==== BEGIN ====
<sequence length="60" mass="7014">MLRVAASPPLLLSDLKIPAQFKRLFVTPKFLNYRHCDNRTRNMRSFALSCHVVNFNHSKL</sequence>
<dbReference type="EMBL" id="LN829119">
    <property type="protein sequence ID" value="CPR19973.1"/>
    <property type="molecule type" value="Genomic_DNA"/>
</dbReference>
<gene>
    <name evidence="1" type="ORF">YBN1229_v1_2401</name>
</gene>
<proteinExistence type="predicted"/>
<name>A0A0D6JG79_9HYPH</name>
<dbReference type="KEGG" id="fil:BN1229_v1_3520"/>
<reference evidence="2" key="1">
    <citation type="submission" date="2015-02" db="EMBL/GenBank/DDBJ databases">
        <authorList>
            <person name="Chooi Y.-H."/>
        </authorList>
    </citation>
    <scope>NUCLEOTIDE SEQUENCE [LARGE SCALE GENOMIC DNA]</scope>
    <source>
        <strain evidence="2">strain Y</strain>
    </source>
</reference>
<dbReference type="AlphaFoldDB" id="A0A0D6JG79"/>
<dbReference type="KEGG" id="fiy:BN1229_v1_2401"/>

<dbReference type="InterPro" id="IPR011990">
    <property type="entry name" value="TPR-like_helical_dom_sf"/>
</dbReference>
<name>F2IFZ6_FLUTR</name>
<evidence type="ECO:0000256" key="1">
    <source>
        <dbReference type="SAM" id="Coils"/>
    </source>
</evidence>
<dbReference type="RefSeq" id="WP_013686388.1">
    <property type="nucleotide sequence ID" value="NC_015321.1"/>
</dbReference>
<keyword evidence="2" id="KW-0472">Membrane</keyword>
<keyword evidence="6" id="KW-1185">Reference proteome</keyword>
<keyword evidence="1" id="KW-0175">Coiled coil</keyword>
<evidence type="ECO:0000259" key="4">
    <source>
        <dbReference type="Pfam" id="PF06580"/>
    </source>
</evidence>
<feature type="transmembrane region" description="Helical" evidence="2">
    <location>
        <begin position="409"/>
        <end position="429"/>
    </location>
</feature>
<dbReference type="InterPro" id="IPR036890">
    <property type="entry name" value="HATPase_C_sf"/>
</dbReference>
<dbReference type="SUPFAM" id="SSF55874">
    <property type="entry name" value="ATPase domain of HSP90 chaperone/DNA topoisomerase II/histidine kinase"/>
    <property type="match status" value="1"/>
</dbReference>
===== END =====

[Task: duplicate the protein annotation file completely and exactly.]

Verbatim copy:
<sequence length="60" mass="7014">MLRVAASPPLLLSDLKIPAQFKRLFVTPKFLNYRHCDNRTRNMRSFALSCHVVNFNHSKL</sequence>
<dbReference type="EMBL" id="LN829119">
    <property type="protein sequence ID" value="CPR19973.1"/>
    <property type="molecule type" value="Genomic_DNA"/>
</dbReference>
<gene>
    <name evidence="1" type="ORF">YBN1229_v1_2401</name>
</gene>
<proteinExistence type="predicted"/>
<name>A0A0D6JG79_9HYPH</name>
<dbReference type="KEGG" id="fil:BN1229_v1_3520"/>
<reference evidence="2" key="1">
    <citation type="submission" date="2015-02" db="EMBL/GenBank/DDBJ databases">
        <authorList>
            <person name="Chooi Y.-H."/>
        </authorList>
    </citation>
    <scope>NUCLEOTIDE SEQUENCE [LARGE SCALE GENOMIC DNA]</scope>
    <source>
        <strain evidence="2">strain Y</strain>
    </source>
</reference>
<dbReference type="AlphaFoldDB" id="A0A0D6JG79"/>
<dbReference type="KEGG" id="fiy:BN1229_v1_2401"/>

<dbReference type="InterPro" id="IPR011990">
    <property type="entry name" value="TPR-like_helical_dom_sf"/>
</dbReference>
<name>F2IFZ6_FLUTR</name>
<evidence type="ECO:0000256" key="1">
    <source>
        <dbReference type="SAM" id="Coils"/>
    </source>
</evidence>
<dbReference type="RefSeq" id="WP_013686388.1">
    <property type="nucleotide sequence ID" value="NC_015321.1"/>
</dbReference>
<keyword evidence="2" id="KW-0472">Membrane</keyword>
<keyword evidence="6" id="KW-1185">Reference proteome</keyword>
<keyword evidence="1" id="KW-0175">Coiled coil</keyword>
<evidence type="ECO:0000259" key="4">
    <source>
        <dbReference type="Pfam" id="PF06580"/>
    </source>
</evidence>
<feature type="transmembrane region" description="Helical" evidence="2">
    <location>
        <begin position="409"/>
        <end position="429"/>
    </location>
</feature>
<dbReference type="InterPro" id="IPR036890">
    <property type="entry name" value="HATPase_C_sf"/>
</dbReference>
<dbReference type="SUPFAM" id="SSF55874">
    <property type="entry name" value="ATPase domain of HSP90 chaperone/DNA topoisomerase II/histidine kinase"/>
    <property type="match status" value="1"/>
</dbReference>